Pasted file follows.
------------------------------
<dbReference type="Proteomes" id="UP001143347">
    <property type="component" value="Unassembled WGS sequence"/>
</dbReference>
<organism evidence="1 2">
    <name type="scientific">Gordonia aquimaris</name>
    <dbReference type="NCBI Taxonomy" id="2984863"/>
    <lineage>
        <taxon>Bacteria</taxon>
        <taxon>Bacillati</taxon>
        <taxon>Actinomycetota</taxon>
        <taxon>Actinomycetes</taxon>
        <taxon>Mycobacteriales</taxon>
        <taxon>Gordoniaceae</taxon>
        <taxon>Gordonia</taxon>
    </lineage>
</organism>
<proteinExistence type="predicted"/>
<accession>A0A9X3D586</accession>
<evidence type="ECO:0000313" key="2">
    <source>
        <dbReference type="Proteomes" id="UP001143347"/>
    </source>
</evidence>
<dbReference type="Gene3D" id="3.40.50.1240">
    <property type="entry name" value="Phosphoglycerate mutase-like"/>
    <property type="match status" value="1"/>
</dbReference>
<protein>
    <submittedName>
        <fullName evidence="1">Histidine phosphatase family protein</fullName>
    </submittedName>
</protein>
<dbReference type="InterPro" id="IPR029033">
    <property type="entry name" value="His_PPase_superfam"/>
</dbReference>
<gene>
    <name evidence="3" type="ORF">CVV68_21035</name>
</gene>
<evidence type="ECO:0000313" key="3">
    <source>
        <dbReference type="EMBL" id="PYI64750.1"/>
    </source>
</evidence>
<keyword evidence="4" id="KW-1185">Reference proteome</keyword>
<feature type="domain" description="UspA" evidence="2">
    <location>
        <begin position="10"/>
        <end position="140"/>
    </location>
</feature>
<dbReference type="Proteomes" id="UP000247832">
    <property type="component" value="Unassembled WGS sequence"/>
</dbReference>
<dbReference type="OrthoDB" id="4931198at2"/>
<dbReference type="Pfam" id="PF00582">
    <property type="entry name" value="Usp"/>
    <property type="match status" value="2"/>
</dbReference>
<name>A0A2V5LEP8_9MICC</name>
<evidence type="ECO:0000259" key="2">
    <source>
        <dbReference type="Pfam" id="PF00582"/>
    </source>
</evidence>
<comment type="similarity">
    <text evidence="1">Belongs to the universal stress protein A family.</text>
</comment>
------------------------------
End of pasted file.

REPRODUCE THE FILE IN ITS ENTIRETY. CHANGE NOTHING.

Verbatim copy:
<dbReference type="Proteomes" id="UP001143347">
    <property type="component" value="Unassembled WGS sequence"/>
</dbReference>
<organism evidence="1 2">
    <name type="scientific">Gordonia aquimaris</name>
    <dbReference type="NCBI Taxonomy" id="2984863"/>
    <lineage>
        <taxon>Bacteria</taxon>
        <taxon>Bacillati</taxon>
        <taxon>Actinomycetota</taxon>
        <taxon>Actinomycetes</taxon>
        <taxon>Mycobacteriales</taxon>
        <taxon>Gordoniaceae</taxon>
        <taxon>Gordonia</taxon>
    </lineage>
</organism>
<proteinExistence type="predicted"/>
<accession>A0A9X3D586</accession>
<evidence type="ECO:0000313" key="2">
    <source>
        <dbReference type="Proteomes" id="UP001143347"/>
    </source>
</evidence>
<dbReference type="Gene3D" id="3.40.50.1240">
    <property type="entry name" value="Phosphoglycerate mutase-like"/>
    <property type="match status" value="1"/>
</dbReference>
<protein>
    <submittedName>
        <fullName evidence="1">Histidine phosphatase family protein</fullName>
    </submittedName>
</protein>
<dbReference type="InterPro" id="IPR029033">
    <property type="entry name" value="His_PPase_superfam"/>
</dbReference>
<gene>
    <name evidence="3" type="ORF">CVV68_21035</name>
</gene>
<evidence type="ECO:0000313" key="3">
    <source>
        <dbReference type="EMBL" id="PYI64750.1"/>
    </source>
</evidence>
<keyword evidence="4" id="KW-1185">Reference proteome</keyword>
<feature type="domain" description="UspA" evidence="2">
    <location>
        <begin position="10"/>
        <end position="140"/>
    </location>
</feature>
<dbReference type="Proteomes" id="UP000247832">
    <property type="component" value="Unassembled WGS sequence"/>
</dbReference>
<dbReference type="OrthoDB" id="4931198at2"/>
<dbReference type="Pfam" id="PF00582">
    <property type="entry name" value="Usp"/>
    <property type="match status" value="2"/>
</dbReference>
<name>A0A2V5LEP8_9MICC</name>
<evidence type="ECO:0000259" key="2">
    <source>
        <dbReference type="Pfam" id="PF00582"/>
    </source>
</evidence>
<comment type="similarity">
    <text evidence="1">Belongs to the universal stress protein A family.</text>
</comment>